Shor's Algorithm for Quantum Factorization

Motivation

In contrast to finding and multiplying of large prime numbers,
no efficient classical algorithm for the factorization of large
number is known.
An algorithm is called efficient if its execution time i.e. the number
of elementary operations is assymtotically polynomial in the length
of its input measured in bits.
The best known (or at least published) classical algorithm (the
*quadratic sieve*) needs
operations for factoring a
binary number of bits [12] i.e. scales exponentially
with the input size.

The multiplication of large prime numbers is therefore a one-way function i.e. a function which can easily be evaluated in one direction, while its inversion is practically impossible. One-way functions play a major roll in cryptography and are essential to public key crypto-systems where the key for encoding is public and only the key for decoding remains secret.

In 1978, Rivest, Shamir and Adleman developed a cryptographic algorithm based on the one-way character of multiplying two large (typically above 100 decimal digits) prime numbers. The RSA method (named after the initials of their inventors) became the most popular public key system and is implemented in many communication programs.

While it is generally believed (although not formally proved) that efficient prime factorization on a classical computer is impossible, an efficient algorithm for quantum computers has been proposed in 1994 by P.W. Shor [11].

The Algorithm

This section describes Shor's algorithm from a functional point of view which means that it doesn't deal with the implementation for a specific hardware architecture. A detailed implementation for the Cirac-Zoller gate can be found in [13], for a more rigid mathematical description, please refer to [15] and for a more detailed dicussion of the QCL implementation, look at [25].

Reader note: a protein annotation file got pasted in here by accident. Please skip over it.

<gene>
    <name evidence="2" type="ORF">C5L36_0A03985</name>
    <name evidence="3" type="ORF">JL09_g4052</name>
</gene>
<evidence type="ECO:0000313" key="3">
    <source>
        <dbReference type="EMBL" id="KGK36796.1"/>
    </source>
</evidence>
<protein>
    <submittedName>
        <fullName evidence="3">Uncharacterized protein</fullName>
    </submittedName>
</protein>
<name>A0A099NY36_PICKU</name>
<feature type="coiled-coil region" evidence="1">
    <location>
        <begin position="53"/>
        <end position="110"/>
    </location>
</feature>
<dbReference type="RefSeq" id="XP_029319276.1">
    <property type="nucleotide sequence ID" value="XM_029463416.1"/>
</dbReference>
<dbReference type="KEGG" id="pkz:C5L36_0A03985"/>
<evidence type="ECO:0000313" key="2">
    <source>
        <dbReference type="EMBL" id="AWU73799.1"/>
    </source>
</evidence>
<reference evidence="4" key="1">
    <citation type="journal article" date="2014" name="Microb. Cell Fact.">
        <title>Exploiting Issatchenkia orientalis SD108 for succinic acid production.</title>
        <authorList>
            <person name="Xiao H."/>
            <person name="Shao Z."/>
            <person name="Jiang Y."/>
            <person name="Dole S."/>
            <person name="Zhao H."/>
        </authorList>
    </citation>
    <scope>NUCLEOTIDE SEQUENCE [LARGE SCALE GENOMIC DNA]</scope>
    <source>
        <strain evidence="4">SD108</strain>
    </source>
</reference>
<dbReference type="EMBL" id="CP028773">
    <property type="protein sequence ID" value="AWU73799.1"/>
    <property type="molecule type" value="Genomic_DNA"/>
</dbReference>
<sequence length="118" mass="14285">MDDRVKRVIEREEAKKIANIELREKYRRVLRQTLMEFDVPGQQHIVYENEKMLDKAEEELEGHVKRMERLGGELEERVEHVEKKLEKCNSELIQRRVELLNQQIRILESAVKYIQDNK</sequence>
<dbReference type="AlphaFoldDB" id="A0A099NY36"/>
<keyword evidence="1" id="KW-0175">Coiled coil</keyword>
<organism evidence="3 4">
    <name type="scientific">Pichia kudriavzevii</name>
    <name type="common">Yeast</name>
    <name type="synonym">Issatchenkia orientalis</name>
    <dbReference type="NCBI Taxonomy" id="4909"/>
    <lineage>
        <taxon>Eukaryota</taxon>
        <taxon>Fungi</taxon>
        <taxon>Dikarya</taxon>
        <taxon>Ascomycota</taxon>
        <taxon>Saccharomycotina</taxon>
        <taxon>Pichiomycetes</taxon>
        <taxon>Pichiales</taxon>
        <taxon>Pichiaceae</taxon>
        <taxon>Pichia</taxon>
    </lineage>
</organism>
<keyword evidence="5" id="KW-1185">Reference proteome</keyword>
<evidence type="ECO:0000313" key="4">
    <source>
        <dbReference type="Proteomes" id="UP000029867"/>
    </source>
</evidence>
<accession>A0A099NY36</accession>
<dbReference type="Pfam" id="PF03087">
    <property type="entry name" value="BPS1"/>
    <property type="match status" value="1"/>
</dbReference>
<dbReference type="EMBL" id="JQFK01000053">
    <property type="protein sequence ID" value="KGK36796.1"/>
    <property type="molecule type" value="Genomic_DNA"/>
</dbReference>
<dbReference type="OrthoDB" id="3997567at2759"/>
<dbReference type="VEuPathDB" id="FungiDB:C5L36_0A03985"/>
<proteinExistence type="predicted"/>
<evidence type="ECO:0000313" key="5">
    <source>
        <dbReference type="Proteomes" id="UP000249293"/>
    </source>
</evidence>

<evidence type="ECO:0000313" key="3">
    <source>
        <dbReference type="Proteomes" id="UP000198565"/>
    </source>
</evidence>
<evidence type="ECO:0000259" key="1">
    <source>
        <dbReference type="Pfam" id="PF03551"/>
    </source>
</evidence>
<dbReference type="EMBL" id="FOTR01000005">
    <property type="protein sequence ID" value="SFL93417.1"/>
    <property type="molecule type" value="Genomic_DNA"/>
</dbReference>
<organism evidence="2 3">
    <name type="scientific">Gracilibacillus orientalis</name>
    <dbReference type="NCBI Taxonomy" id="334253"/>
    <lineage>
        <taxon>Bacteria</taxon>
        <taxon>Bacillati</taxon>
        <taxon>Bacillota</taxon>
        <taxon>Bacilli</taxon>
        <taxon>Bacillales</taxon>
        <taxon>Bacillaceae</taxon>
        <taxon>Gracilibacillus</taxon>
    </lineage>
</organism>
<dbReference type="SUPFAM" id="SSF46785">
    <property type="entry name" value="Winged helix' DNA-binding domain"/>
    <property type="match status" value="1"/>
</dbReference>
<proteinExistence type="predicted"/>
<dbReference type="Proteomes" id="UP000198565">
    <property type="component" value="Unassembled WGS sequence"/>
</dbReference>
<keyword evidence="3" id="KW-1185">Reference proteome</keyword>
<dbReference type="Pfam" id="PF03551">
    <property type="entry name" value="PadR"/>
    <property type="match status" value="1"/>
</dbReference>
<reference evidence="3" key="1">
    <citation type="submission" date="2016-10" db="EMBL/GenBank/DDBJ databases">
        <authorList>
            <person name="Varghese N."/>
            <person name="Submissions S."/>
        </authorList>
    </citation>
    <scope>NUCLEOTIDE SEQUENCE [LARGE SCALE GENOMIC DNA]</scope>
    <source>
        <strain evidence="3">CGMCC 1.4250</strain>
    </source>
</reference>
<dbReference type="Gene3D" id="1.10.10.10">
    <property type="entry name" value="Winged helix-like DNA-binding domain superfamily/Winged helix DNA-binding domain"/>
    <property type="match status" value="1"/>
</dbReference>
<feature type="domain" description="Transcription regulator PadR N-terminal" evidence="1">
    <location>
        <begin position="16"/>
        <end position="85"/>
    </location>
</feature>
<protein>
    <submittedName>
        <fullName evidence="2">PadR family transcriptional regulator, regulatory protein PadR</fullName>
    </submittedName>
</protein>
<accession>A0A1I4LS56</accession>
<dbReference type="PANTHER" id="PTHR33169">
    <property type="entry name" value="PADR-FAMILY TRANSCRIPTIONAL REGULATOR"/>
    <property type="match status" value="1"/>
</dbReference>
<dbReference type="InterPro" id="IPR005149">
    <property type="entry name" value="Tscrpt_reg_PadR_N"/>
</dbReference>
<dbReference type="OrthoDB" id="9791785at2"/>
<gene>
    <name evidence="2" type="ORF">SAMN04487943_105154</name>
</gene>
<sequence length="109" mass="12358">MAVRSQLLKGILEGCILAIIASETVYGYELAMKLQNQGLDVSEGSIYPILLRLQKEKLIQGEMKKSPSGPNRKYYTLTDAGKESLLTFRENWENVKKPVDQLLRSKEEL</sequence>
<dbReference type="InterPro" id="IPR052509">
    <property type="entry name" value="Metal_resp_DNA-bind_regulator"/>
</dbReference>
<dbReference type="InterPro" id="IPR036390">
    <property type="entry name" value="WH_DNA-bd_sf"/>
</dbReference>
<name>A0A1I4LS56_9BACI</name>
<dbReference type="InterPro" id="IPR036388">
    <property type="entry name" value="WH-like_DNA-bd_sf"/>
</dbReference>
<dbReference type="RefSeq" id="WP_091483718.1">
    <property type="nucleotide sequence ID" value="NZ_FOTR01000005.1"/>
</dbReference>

Modular Exponentiation

Let with the greatest common divisor
be the number to be factorized, a
randomly selected number relatively prime to (i.e.
and the
modular exponentiation function with the
period :

(4.19) |

(4.20) | |||

The first two systems have the trivial solutions and which don't differ from those of the quadratic equation in or a Galois field (i.e. with prime ). The last two systems have the non-trivial solutions , , as postulated by the

Finding a Factor

If is even and with and ,
then or must have a common divisor with because
which means that with
and therefore
.
A factor of can then be found by using *Euclid's algorithm*
to determine and which is
defined as

(4.21) |

It can be shown that a random matches the above mentioned conditions with a probability if is not of the form or . Since there are efficient classical algorithms to factorize pure prime powers (and of course to recognize a factor of 2), an efficient probabilistic algorithm for factorization can be found if the period of the modular exponentiation can be determined in polynomial time.

Period of a Function

Let be quantum function of the integer function with the unknown period .

To determine , we need two registers, with the sizes of and qubits, which should be reset to .

As a first step we produce a homogenous superposition of all
base-vectors in the first register by applying an operator
with

(4.22) |

This can e.g. be achieved by the Hadamard transform .
Applying to the resulting state gives

(4.23) |

A measurement of the second register with the result
with reduces the state to

(4.24) |

The post-measurement state of the first register consists only of base-vectors of the form since for all . It therefore has a discrete, homogenous spectrum.

It is not possible to directly extract the period or a
multiple of it by measurement of the first register because
of the random offset .
This problem can be solved by performing a discrete Fourier
transform (see 4.2.3)

(4.25) |

(4.26) |

(4.27) |